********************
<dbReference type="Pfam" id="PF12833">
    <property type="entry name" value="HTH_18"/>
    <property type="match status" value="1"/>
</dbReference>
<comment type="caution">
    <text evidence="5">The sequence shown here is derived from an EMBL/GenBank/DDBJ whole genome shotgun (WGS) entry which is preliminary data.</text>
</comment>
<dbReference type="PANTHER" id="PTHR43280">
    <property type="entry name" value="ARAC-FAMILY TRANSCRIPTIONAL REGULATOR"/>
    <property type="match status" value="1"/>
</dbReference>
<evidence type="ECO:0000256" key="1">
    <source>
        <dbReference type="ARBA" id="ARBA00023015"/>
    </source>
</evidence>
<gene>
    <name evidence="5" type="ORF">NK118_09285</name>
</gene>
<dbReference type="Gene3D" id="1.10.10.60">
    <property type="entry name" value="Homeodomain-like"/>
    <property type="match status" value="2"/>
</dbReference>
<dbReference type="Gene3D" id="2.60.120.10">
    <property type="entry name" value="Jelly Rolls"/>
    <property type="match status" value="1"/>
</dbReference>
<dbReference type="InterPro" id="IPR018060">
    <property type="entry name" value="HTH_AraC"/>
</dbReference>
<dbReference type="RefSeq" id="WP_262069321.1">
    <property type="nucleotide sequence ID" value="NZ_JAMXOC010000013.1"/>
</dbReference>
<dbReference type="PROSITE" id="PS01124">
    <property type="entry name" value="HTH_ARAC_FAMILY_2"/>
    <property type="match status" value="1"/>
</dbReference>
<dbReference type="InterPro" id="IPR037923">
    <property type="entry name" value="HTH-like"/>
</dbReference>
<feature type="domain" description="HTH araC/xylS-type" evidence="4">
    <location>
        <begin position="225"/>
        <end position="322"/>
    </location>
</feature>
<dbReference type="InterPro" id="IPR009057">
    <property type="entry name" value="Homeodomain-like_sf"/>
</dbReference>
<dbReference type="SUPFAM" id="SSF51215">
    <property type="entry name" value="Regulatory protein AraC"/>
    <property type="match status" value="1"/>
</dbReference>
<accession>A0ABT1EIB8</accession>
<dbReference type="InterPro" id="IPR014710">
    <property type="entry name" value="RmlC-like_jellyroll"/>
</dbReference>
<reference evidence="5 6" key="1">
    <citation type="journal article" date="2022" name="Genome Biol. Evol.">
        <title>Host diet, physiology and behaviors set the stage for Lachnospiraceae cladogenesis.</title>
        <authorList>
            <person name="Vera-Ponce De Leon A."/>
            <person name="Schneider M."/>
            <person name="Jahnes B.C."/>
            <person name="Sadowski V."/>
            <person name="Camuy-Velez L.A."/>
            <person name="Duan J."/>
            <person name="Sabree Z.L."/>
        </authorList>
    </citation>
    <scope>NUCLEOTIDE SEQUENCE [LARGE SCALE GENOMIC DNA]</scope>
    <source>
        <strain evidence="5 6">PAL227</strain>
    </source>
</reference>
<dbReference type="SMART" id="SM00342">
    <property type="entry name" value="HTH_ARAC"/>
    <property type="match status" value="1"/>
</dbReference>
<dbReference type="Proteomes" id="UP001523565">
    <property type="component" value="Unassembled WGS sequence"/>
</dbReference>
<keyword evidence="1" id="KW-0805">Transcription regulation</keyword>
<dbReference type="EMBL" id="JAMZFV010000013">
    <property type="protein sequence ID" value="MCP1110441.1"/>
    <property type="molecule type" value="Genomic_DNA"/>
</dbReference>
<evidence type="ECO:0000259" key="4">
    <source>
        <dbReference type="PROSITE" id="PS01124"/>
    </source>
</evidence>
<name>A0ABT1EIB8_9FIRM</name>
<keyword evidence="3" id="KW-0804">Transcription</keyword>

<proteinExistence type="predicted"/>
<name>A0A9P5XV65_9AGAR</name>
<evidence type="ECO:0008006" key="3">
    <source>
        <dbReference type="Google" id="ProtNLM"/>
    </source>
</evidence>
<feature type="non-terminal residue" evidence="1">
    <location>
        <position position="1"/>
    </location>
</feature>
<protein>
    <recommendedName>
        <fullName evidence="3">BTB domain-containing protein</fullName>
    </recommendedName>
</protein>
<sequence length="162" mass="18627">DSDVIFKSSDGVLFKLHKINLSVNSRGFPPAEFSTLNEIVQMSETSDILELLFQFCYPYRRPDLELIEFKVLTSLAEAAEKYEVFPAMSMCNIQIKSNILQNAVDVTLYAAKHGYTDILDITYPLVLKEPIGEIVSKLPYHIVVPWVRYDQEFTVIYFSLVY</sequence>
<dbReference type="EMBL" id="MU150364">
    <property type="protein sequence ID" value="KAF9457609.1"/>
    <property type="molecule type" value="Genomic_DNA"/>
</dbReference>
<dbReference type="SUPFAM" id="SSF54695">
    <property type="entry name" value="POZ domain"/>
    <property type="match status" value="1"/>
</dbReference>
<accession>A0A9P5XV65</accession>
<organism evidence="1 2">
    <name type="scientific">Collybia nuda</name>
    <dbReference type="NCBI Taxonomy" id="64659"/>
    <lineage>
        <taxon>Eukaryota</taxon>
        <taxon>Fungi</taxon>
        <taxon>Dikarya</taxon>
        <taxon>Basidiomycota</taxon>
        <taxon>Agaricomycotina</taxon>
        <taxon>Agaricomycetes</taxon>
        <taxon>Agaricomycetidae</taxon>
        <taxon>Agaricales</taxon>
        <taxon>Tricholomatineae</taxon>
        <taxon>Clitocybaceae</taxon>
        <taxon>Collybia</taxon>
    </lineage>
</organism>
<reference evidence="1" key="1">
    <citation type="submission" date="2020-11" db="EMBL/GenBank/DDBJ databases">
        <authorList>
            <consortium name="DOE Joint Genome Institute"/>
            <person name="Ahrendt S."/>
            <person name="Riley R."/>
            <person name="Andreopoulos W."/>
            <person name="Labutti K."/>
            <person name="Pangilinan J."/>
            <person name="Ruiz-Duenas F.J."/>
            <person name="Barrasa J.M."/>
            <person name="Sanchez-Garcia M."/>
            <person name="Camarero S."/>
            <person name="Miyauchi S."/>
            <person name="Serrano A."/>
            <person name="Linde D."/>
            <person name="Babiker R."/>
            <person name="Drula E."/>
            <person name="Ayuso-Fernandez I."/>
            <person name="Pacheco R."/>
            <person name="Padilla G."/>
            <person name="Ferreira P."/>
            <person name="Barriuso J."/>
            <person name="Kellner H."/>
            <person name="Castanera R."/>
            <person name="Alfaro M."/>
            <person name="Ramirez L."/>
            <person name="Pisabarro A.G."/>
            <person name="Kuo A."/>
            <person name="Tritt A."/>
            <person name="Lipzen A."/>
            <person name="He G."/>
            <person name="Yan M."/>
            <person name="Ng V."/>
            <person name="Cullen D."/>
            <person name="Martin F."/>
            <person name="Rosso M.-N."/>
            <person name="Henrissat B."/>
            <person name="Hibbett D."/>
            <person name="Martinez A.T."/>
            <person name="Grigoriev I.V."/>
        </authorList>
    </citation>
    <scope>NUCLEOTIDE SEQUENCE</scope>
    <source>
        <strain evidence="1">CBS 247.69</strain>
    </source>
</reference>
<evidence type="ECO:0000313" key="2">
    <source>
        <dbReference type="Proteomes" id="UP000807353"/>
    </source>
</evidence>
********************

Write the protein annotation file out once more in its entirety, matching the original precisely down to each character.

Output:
<dbReference type="Pfam" id="PF12833">
    <property type="entry name" value="HTH_18"/>
    <property type="match status" value="1"/>
</dbReference>
<comment type="caution">
    <text evidence="5">The sequence shown here is derived from an EMBL/GenBank/DDBJ whole genome shotgun (WGS) entry which is preliminary data.</text>
</comment>
<dbReference type="PANTHER" id="PTHR43280">
    <property type="entry name" value="ARAC-FAMILY TRANSCRIPTIONAL REGULATOR"/>
    <property type="match status" value="1"/>
</dbReference>
<evidence type="ECO:0000256" key="1">
    <source>
        <dbReference type="ARBA" id="ARBA00023015"/>
    </source>
</evidence>
<gene>
    <name evidence="5" type="ORF">NK118_09285</name>
</gene>
<dbReference type="Gene3D" id="1.10.10.60">
    <property type="entry name" value="Homeodomain-like"/>
    <property type="match status" value="2"/>
</dbReference>
<dbReference type="Gene3D" id="2.60.120.10">
    <property type="entry name" value="Jelly Rolls"/>
    <property type="match status" value="1"/>
</dbReference>
<dbReference type="InterPro" id="IPR018060">
    <property type="entry name" value="HTH_AraC"/>
</dbReference>
<dbReference type="RefSeq" id="WP_262069321.1">
    <property type="nucleotide sequence ID" value="NZ_JAMXOC010000013.1"/>
</dbReference>
<dbReference type="PROSITE" id="PS01124">
    <property type="entry name" value="HTH_ARAC_FAMILY_2"/>
    <property type="match status" value="1"/>
</dbReference>
<dbReference type="InterPro" id="IPR037923">
    <property type="entry name" value="HTH-like"/>
</dbReference>
<feature type="domain" description="HTH araC/xylS-type" evidence="4">
    <location>
        <begin position="225"/>
        <end position="322"/>
    </location>
</feature>
<dbReference type="InterPro" id="IPR009057">
    <property type="entry name" value="Homeodomain-like_sf"/>
</dbReference>
<dbReference type="SUPFAM" id="SSF51215">
    <property type="entry name" value="Regulatory protein AraC"/>
    <property type="match status" value="1"/>
</dbReference>
<accession>A0ABT1EIB8</accession>
<dbReference type="InterPro" id="IPR014710">
    <property type="entry name" value="RmlC-like_jellyroll"/>
</dbReference>
<reference evidence="5 6" key="1">
    <citation type="journal article" date="2022" name="Genome Biol. Evol.">
        <title>Host diet, physiology and behaviors set the stage for Lachnospiraceae cladogenesis.</title>
        <authorList>
            <person name="Vera-Ponce De Leon A."/>
            <person name="Schneider M."/>
            <person name="Jahnes B.C."/>
            <person name="Sadowski V."/>
            <person name="Camuy-Velez L.A."/>
            <person name="Duan J."/>
            <person name="Sabree Z.L."/>
        </authorList>
    </citation>
    <scope>NUCLEOTIDE SEQUENCE [LARGE SCALE GENOMIC DNA]</scope>
    <source>
        <strain evidence="5 6">PAL227</strain>
    </source>
</reference>
<dbReference type="SMART" id="SM00342">
    <property type="entry name" value="HTH_ARAC"/>
    <property type="match status" value="1"/>
</dbReference>
<dbReference type="Proteomes" id="UP001523565">
    <property type="component" value="Unassembled WGS sequence"/>
</dbReference>
<keyword evidence="1" id="KW-0805">Transcription regulation</keyword>
<dbReference type="EMBL" id="JAMZFV010000013">
    <property type="protein sequence ID" value="MCP1110441.1"/>
    <property type="molecule type" value="Genomic_DNA"/>
</dbReference>
<evidence type="ECO:0000259" key="4">
    <source>
        <dbReference type="PROSITE" id="PS01124"/>
    </source>
</evidence>
<name>A0ABT1EIB8_9FIRM</name>
<keyword evidence="3" id="KW-0804">Transcription</keyword>

<proteinExistence type="predicted"/>
<name>A0A9P5XV65_9AGAR</name>
<evidence type="ECO:0008006" key="3">
    <source>
        <dbReference type="Google" id="ProtNLM"/>
    </source>
</evidence>
<feature type="non-terminal residue" evidence="1">
    <location>
        <position position="1"/>
    </location>
</feature>
<protein>
    <recommendedName>
        <fullName evidence="3">BTB domain-containing protein</fullName>
    </recommendedName>
</protein>
<sequence length="162" mass="18627">DSDVIFKSSDGVLFKLHKINLSVNSRGFPPAEFSTLNEIVQMSETSDILELLFQFCYPYRRPDLELIEFKVLTSLAEAAEKYEVFPAMSMCNIQIKSNILQNAVDVTLYAAKHGYTDILDITYPLVLKEPIGEIVSKLPYHIVVPWVRYDQEFTVIYFSLVY</sequence>
<dbReference type="EMBL" id="MU150364">
    <property type="protein sequence ID" value="KAF9457609.1"/>
    <property type="molecule type" value="Genomic_DNA"/>
</dbReference>
<dbReference type="SUPFAM" id="SSF54695">
    <property type="entry name" value="POZ domain"/>
    <property type="match status" value="1"/>
</dbReference>
<accession>A0A9P5XV65</accession>
<organism evidence="1 2">
    <name type="scientific">Collybia nuda</name>
    <dbReference type="NCBI Taxonomy" id="64659"/>
    <lineage>
        <taxon>Eukaryota</taxon>
        <taxon>Fungi</taxon>
        <taxon>Dikarya</taxon>
        <taxon>Basidiomycota</taxon>
        <taxon>Agaricomycotina</taxon>
        <taxon>Agaricomycetes</taxon>
        <taxon>Agaricomycetidae</taxon>
        <taxon>Agaricales</taxon>
        <taxon>Tricholomatineae</taxon>
        <taxon>Clitocybaceae</taxon>
        <taxon>Collybia</taxon>
    </lineage>
</organism>
<reference evidence="1" key="1">
    <citation type="submission" date="2020-11" db="EMBL/GenBank/DDBJ databases">
        <authorList>
            <consortium name="DOE Joint Genome Institute"/>
            <person name="Ahrendt S."/>
            <person name="Riley R."/>
            <person name="Andreopoulos W."/>
            <person name="Labutti K."/>
            <person name="Pangilinan J."/>
            <person name="Ruiz-Duenas F.J."/>
            <person name="Barrasa J.M."/>
            <person name="Sanchez-Garcia M."/>
            <person name="Camarero S."/>
            <person name="Miyauchi S."/>
            <person name="Serrano A."/>
            <person name="Linde D."/>
            <person name="Babiker R."/>
            <person name="Drula E."/>
            <person name="Ayuso-Fernandez I."/>
            <person name="Pacheco R."/>
            <person name="Padilla G."/>
            <person name="Ferreira P."/>
            <person name="Barriuso J."/>
            <person name="Kellner H."/>
            <person name="Castanera R."/>
            <person name="Alfaro M."/>
            <person name="Ramirez L."/>
            <person name="Pisabarro A.G."/>
            <person name="Kuo A."/>
            <person name="Tritt A."/>
            <person name="Lipzen A."/>
            <person name="He G."/>
            <person name="Yan M."/>
            <person name="Ng V."/>
            <person name="Cullen D."/>
            <person name="Martin F."/>
            <person name="Rosso M.-N."/>
            <person name="Henrissat B."/>
            <person name="Hibbett D."/>
            <person name="Martinez A.T."/>
            <person name="Grigoriev I.V."/>
        </authorList>
    </citation>
    <scope>NUCLEOTIDE SEQUENCE</scope>
    <source>
        <strain evidence="1">CBS 247.69</strain>
    </source>
</reference>
<evidence type="ECO:0000313" key="2">
    <source>
        <dbReference type="Proteomes" id="UP000807353"/>
    </source>
</evidence>